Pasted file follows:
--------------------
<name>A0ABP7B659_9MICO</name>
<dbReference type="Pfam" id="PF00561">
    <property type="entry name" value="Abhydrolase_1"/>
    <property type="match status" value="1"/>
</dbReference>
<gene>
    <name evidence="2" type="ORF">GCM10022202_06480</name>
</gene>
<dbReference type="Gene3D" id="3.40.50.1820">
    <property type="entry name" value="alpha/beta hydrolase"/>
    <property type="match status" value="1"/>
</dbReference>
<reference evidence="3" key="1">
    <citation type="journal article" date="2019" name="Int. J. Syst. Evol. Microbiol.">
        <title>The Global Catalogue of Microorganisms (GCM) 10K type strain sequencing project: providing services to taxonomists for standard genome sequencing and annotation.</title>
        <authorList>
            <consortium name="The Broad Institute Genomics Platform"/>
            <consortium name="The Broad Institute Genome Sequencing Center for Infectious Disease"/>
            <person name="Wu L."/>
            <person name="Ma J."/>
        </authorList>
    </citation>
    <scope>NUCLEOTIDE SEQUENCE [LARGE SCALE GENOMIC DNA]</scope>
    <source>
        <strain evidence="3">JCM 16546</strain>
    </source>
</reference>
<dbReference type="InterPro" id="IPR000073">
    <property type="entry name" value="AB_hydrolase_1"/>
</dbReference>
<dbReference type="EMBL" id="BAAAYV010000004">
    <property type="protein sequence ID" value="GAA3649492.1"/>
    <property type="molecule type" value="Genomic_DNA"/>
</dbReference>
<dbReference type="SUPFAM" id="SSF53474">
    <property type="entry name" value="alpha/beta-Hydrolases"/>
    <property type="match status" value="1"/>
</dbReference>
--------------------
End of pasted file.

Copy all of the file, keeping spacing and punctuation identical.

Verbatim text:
<name>A0ABP7B659_9MICO</name>
<dbReference type="Pfam" id="PF00561">
    <property type="entry name" value="Abhydrolase_1"/>
    <property type="match status" value="1"/>
</dbReference>
<gene>
    <name evidence="2" type="ORF">GCM10022202_06480</name>
</gene>
<dbReference type="Gene3D" id="3.40.50.1820">
    <property type="entry name" value="alpha/beta hydrolase"/>
    <property type="match status" value="1"/>
</dbReference>
<reference evidence="3" key="1">
    <citation type="journal article" date="2019" name="Int. J. Syst. Evol. Microbiol.">
        <title>The Global Catalogue of Microorganisms (GCM) 10K type strain sequencing project: providing services to taxonomists for standard genome sequencing and annotation.</title>
        <authorList>
            <consortium name="The Broad Institute Genomics Platform"/>
            <consortium name="The Broad Institute Genome Sequencing Center for Infectious Disease"/>
            <person name="Wu L."/>
            <person name="Ma J."/>
        </authorList>
    </citation>
    <scope>NUCLEOTIDE SEQUENCE [LARGE SCALE GENOMIC DNA]</scope>
    <source>
        <strain evidence="3">JCM 16546</strain>
    </source>
</reference>
<dbReference type="InterPro" id="IPR000073">
    <property type="entry name" value="AB_hydrolase_1"/>
</dbReference>
<dbReference type="EMBL" id="BAAAYV010000004">
    <property type="protein sequence ID" value="GAA3649492.1"/>
    <property type="molecule type" value="Genomic_DNA"/>
</dbReference>
<dbReference type="SUPFAM" id="SSF53474">
    <property type="entry name" value="alpha/beta-Hydrolases"/>
    <property type="match status" value="1"/>
</dbReference>